Mark: Know what I mean? Like in the present?
Sama’an: That’s a fair question!
Mark: Do you mean like, do I need to be hip to what’s happening all across the world, right now today? Or… is it more like… what’s happening right now?
Sama’an: It’s nice to reminisce sometimes about good moments you shared with someone or with people, but, you can’t do that all the time, right?
Mark: I mean, I don’t wanna live in the past.
DJ: I think reminiscing, which is really what we just did for the last… what, 45 minutes now? I think reminiscing helps you appreciate Now more than anything.
Sama’an: Oohh that’s so true! That’s a really good way to put it.
Laura: Nice one, Deej.
Laura: He’s always in with the banger answers.
Mark: It’s true.
Sama’an: That was really solid, man.
Sama’an: Very astute.
Sama’an: Hey y’all, thanks so much for coming on the podcast.
Laura: Aw, thanks for having us.
DJ: Thanks for having us, this was fun.
Sama’an: I appreciate y’all.
Laura: I’m gonna try out that biscuit-jam-egg-thing.
Sama’an: Yeah, like cut the biscuit in half… do you get it?
Laura: I get it. Mhm.
Sama’an: Then put the jam and eggs… okay cool.
Mark: You have to try the ginger jam, though.
Sama’an: That’s a fair trade!
Laura: With butter!
Sama’an: Where do I get ginger jam?
Laura: I think you can get it at like Randall’s.
Mark: Yeah, probably.
Laura: I mean, anywhere.
Mark: If not that, maybe a Cost Plus World Market or something.
Mark: Should be over there by the [inaudible]
Laura: I mean you can definitely I’m sure find it at Whole Foods.
Mark: Is it in the jar with the writing on it?
Laura: It is. It’s a nice writing. It’s like a fancy package with a silver lid?
Mark: Oh yeah.
Sama’an: A nice script.
Laura: I’ll fact check that for you, you can fact check the name of Cassandra’s band. We’ll be straight.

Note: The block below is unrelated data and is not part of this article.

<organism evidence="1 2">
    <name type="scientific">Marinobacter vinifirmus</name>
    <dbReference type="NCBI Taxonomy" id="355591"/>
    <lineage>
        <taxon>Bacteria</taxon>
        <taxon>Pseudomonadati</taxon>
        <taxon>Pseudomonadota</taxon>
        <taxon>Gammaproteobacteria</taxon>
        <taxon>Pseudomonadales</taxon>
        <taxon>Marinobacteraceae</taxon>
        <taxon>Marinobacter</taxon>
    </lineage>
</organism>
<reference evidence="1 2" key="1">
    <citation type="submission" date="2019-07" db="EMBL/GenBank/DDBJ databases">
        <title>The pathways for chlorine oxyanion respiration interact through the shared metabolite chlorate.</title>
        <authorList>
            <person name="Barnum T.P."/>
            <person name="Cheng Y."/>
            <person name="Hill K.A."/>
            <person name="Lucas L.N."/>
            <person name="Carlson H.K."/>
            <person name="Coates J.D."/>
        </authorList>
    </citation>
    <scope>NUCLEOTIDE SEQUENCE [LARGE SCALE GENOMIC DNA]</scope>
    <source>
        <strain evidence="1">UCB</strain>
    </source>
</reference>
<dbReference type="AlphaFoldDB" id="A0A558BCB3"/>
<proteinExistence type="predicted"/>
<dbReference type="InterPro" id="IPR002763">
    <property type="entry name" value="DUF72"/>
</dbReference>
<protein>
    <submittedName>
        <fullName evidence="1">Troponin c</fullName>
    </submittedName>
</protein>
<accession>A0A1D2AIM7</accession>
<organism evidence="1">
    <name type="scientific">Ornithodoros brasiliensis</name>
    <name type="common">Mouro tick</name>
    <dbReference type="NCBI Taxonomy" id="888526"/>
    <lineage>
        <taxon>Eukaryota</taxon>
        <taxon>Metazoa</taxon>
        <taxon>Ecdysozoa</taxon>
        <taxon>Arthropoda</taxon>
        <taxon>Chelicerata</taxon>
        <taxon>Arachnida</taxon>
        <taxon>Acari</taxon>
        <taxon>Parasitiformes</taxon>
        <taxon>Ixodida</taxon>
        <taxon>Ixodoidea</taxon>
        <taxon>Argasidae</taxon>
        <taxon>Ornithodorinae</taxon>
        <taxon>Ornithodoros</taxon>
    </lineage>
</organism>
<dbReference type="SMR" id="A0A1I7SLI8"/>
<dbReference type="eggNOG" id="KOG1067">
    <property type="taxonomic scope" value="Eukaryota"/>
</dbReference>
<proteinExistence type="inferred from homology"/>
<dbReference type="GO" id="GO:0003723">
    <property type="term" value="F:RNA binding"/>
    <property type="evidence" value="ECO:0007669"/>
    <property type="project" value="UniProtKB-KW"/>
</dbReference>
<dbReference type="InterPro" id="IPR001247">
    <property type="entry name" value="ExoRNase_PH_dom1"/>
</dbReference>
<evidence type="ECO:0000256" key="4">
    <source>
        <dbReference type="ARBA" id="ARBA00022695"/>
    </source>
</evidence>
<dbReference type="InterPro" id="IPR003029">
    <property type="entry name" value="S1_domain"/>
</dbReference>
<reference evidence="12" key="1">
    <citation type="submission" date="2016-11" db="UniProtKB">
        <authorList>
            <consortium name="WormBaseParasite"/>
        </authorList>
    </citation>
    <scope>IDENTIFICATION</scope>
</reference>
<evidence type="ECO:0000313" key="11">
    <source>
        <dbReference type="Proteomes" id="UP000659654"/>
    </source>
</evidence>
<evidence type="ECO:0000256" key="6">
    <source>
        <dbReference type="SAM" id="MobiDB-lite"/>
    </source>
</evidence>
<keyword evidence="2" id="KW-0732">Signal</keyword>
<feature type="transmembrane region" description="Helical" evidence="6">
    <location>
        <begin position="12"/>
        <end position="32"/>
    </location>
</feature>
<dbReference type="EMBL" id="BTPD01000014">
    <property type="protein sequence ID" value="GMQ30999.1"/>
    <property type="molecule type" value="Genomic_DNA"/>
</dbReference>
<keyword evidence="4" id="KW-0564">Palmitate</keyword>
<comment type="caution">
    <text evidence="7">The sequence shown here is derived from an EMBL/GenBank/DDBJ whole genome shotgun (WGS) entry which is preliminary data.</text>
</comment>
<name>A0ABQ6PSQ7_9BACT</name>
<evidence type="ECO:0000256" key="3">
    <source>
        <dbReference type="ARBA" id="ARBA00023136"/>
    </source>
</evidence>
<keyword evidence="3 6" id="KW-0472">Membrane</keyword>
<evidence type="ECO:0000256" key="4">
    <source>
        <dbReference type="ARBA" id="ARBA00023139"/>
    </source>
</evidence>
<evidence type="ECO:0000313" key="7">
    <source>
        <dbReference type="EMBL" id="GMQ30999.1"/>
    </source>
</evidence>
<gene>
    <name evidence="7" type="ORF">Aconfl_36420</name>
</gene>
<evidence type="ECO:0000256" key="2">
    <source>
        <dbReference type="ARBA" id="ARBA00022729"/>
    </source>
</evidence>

Sama’an: We’ll hold each other accountable!
Sama’an: That’s really nice.
Sama’an: Thank y’all so much.
Khruangbin: Thank you.
Laura: That was really nice.
Sama’an: So, Khruangbin’s story about the Rockabilly dance club in Copenhagen reminds me of a similarly religious experience I had in Santiago, Chile, in 2015….. I was there, with some friends, visiting Ana Tijoux, who is a friend of mine and also is maybe, arguably one of the most impactful South American rappers of all-time? It’s not for me to say, I’m very biased, but, I think you can make that argument.
One late September night, which in the southern hemisphere is the dawn of Spring, not Fall, I went with some of Ana’s bandmates to a dub showl. They had been telling me that we HAD to go, that it was gonna be magical, so I said, “Okay, I’m along for the ride. Y’all show me the way.” So we go to the Recoleta neighborhood to a place called Club Ibiza. We walk in and we see this dread-headed, ethnically ambiguous guy on an empty dance floor with a bunch of speakers in front of him. Ana’s guitarist, Pera Prez, turns to me, and say, “Just watch,” so I said, “Okay.”
Within a half hour, this guy had assembled a wooden pyramid of speakers– taller than me, and I’m 6’2” on a good day. The bottom row was for the bass, the low frequencies, the middle row was for the mids, and the top row was for the highs. And when the room filled up, and it got really smoky, it was like being in church. I’m talking about people were trying to move closer to the pyramid, just so they could feel the bass pumping through them. It was incredible. I’ll never forget, about halfway through the night, this PULSING bass line comes out of the pyramid. It was a record called “Mandela” by Peter Youthman. All the music that night was great, but this was the one that made it feel like we really were in church. People in waves were moving up to the speakers and then moving away; walking up to the pyramid, and then moving back, and some people were just — as soon as that song came on — frozen in their place with their head cocked back. Like, they were only there physically, but mentally they had gone somewhere else. You really can’t tell me we weren’t all in church that night. It was incredible.
It’s amazing when music can take you places, mentally, emotionally, even metaphysically; and, for Khruangbin, geographically too.
They’ve become known for — like I mentioned earlier — their covers of songs from the Middle East from the 60s and 70s. If people are discovering artists like Elias Rahbani or Googoosh or whoever through Khruangbin’s covers, I think that’s a net positive. So, thanks for listening, y’all, I’m your host, Sama’an Ashrawi; this episode was recorded and produced by Jason Crow and Jasmine Chen.